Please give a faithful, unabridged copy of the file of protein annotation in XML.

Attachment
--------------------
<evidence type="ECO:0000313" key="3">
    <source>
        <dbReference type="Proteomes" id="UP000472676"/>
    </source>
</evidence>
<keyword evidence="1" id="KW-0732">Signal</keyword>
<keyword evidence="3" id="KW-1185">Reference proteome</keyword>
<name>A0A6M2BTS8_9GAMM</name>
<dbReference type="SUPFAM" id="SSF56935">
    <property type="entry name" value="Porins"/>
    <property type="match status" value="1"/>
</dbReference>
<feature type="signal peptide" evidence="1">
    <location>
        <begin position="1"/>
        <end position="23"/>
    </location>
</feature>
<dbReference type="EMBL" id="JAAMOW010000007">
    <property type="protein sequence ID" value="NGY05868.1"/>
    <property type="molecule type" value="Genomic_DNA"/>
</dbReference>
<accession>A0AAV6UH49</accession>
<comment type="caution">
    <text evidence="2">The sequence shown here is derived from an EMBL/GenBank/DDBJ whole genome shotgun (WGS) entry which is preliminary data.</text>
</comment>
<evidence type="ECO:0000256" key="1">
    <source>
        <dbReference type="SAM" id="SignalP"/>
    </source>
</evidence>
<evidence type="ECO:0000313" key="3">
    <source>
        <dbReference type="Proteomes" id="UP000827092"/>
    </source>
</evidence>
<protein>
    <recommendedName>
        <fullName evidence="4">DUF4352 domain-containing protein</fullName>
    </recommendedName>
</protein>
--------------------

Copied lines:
<evidence type="ECO:0000313" key="3">
    <source>
        <dbReference type="Proteomes" id="UP000472676"/>
    </source>
</evidence>
<keyword evidence="1" id="KW-0732">Signal</keyword>
<keyword evidence="3" id="KW-1185">Reference proteome</keyword>
<name>A0A6M2BTS8_9GAMM</name>
<dbReference type="SUPFAM" id="SSF56935">
    <property type="entry name" value="Porins"/>
    <property type="match status" value="1"/>
</dbReference>
<feature type="signal peptide" evidence="1">
    <location>
        <begin position="1"/>
        <end position="23"/>
    </location>
</feature>
<dbReference type="EMBL" id="JAAMOW010000007">
    <property type="protein sequence ID" value="NGY05868.1"/>
    <property type="molecule type" value="Genomic_DNA"/>
</dbReference>
<accession>A0AAV6UH49</accession>
<comment type="caution">
    <text evidence="2">The sequence shown here is derived from an EMBL/GenBank/DDBJ whole genome shotgun (WGS) entry which is preliminary data.</text>
</comment>
<evidence type="ECO:0000256" key="1">
    <source>
        <dbReference type="SAM" id="SignalP"/>
    </source>
</evidence>
<evidence type="ECO:0000313" key="3">
    <source>
        <dbReference type="Proteomes" id="UP000827092"/>
    </source>
</evidence>
<protein>
    <recommendedName>
        <fullName evidence="4">DUF4352 domain-containing protein</fullName>
    </recommendedName>
</protein>